Slowly but surely, CBS’s globe-trotting tale of Nazi prophecies and blood antiquities is beginning to find itself — Blood & Treasure Season 1 Episode 5, “The Brotherhood of Serapis,” is the most confident, fully-formed hour of the young drama.
It benefits greatly from two important tweaks to its formula: “The Brotherhood of Serapis” plays out on a much smaller scope than previous hours, less privy to the whiplash of constantly shifting locations and time periods that constantly unmoor Blood & Treasure from its characters and (still) maddeningly vague central story
More importantly, Blood & Treasure‘s fifth hour is the first to truly embrace Lexi as the show’s main character, smartly letting noted Good Bland Boy Danny McNamara slide into a more natural supporting role, which pays huge dividends in giving Blood & Treasure some much-needed touches of personality.
Lexi is the beating heart of Blood & Treasure; she embodies the dangerous, slightly-morally-compromised sense of adventure that this series wants to make its trademark.
Unfortunately, too much focus on Danny’s moralistic White Savior journey robbed the opening episodes the room to effectively establish this tone; “The Brotherhood of Serapis” is a marked shift in the right direction, elevating the dramatic beats by embracing the show’s most unique, fun character as the driving force of its story.
Opening immediately after the cliffhanger ending of Blood & Treasure Season 1 Episode 4, “The Secret of Macho Grande,” “The Brotherhood of Serapis” immediately makes its argument for Lexi as its protagonist.
While the motivations of the frustratingly amorphous Brotherhood remain a sticking point, them abandoning Danny to die down an elevator shaft is an unconsciously hilarious — and telling — moment: if the Big Bads in Blood & Treasure‘s world don’t take Danny seriously, why should the rest of us?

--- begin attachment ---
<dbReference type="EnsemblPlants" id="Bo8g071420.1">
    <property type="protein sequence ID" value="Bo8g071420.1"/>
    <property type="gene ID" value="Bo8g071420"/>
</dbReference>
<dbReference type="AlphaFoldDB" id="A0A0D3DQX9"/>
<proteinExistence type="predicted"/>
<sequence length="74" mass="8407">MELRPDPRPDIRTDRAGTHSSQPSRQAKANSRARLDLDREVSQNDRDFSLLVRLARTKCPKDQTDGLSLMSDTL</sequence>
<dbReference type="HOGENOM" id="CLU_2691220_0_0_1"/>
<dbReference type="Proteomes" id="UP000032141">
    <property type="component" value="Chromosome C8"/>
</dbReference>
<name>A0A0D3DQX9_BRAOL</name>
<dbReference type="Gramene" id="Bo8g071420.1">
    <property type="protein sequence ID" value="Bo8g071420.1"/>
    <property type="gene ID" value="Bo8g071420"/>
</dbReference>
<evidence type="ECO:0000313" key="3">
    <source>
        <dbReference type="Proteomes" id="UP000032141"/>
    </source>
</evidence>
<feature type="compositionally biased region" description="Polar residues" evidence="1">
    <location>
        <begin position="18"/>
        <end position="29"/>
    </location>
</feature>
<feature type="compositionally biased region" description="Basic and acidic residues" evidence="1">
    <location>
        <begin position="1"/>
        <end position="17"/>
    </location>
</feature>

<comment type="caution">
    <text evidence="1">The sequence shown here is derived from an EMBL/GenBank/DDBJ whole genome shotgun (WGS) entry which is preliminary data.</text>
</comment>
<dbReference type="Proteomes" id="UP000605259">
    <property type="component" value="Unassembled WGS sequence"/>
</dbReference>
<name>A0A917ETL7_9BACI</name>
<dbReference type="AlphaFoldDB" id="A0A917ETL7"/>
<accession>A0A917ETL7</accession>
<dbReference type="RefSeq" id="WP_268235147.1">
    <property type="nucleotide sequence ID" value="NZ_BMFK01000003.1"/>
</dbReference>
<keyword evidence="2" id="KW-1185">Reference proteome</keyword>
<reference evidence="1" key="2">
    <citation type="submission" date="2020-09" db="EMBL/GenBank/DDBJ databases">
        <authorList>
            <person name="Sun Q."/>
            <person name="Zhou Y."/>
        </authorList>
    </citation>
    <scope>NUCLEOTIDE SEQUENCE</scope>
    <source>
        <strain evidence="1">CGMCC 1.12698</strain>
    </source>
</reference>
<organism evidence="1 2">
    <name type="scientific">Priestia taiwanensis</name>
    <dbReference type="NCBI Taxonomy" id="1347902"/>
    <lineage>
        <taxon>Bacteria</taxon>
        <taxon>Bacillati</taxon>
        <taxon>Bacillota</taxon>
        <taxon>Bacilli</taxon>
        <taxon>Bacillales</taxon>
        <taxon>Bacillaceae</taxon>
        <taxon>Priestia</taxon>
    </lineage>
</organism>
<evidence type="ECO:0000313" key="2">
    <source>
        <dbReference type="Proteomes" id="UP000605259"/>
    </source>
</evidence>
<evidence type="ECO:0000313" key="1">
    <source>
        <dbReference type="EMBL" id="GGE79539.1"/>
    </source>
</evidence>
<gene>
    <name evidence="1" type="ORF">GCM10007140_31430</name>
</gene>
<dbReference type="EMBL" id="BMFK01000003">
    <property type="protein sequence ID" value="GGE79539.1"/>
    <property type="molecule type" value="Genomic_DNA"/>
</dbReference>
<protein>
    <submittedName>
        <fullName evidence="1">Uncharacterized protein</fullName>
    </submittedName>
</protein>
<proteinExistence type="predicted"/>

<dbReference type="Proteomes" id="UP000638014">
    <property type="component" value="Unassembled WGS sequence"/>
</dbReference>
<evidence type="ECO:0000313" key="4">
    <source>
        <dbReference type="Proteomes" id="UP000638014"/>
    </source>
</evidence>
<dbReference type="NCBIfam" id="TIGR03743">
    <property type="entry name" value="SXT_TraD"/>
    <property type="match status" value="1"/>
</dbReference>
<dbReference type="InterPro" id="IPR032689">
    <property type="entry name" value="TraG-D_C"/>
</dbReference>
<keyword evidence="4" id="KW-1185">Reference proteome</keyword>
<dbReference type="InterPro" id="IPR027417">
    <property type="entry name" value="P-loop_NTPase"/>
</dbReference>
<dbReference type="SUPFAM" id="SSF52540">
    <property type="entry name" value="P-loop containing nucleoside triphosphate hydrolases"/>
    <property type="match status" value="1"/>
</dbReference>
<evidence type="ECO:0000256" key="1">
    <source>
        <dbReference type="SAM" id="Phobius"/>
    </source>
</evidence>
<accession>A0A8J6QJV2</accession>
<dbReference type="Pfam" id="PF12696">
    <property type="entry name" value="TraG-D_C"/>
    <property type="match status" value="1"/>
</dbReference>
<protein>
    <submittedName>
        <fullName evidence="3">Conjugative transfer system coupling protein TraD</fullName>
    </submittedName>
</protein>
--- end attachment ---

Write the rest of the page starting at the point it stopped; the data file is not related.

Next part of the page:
I’ve openly clamored in previous reviews for Blood & Treasure to make this shift; once Fabi reveals himself as a Brotherhood member to Lexi and forces her into an uncomfortable negotiation, “The Brotherhood of Serapis” immediately begins to pay dividends.
As the one character who can effectively exist in both the “good” and “evil” halves of the art antiquities world, Lexi is the moral fulcrum of the series.
She is also the one who bridges the mostly isolated pieces of Blood & Treasure‘s story together, offering venues to further integrate Farouk’s plan into the growing mosaic of government agents, art hunters, and mystical organizations chasing down Cleopatra’s doom-bringing sarcophagus.
Farouk’s presence, like The Brotherhood, is still frustratingly obtuse.
Though his attempt to create an international political incident fails, his increased interest in Lexi — and the reveal (if slightly stereotypical) his terrorist organization was funded by her father — at least makes him an intriguing secondary antagonist, one who offers some personal stakes to the superficial adventures of chasing down Egyptian artifacts.
Admittedly, I still don’t understand why he destroys an entire highway and kills a bunch of people to…leave fake antiques so it looks like nothing happened?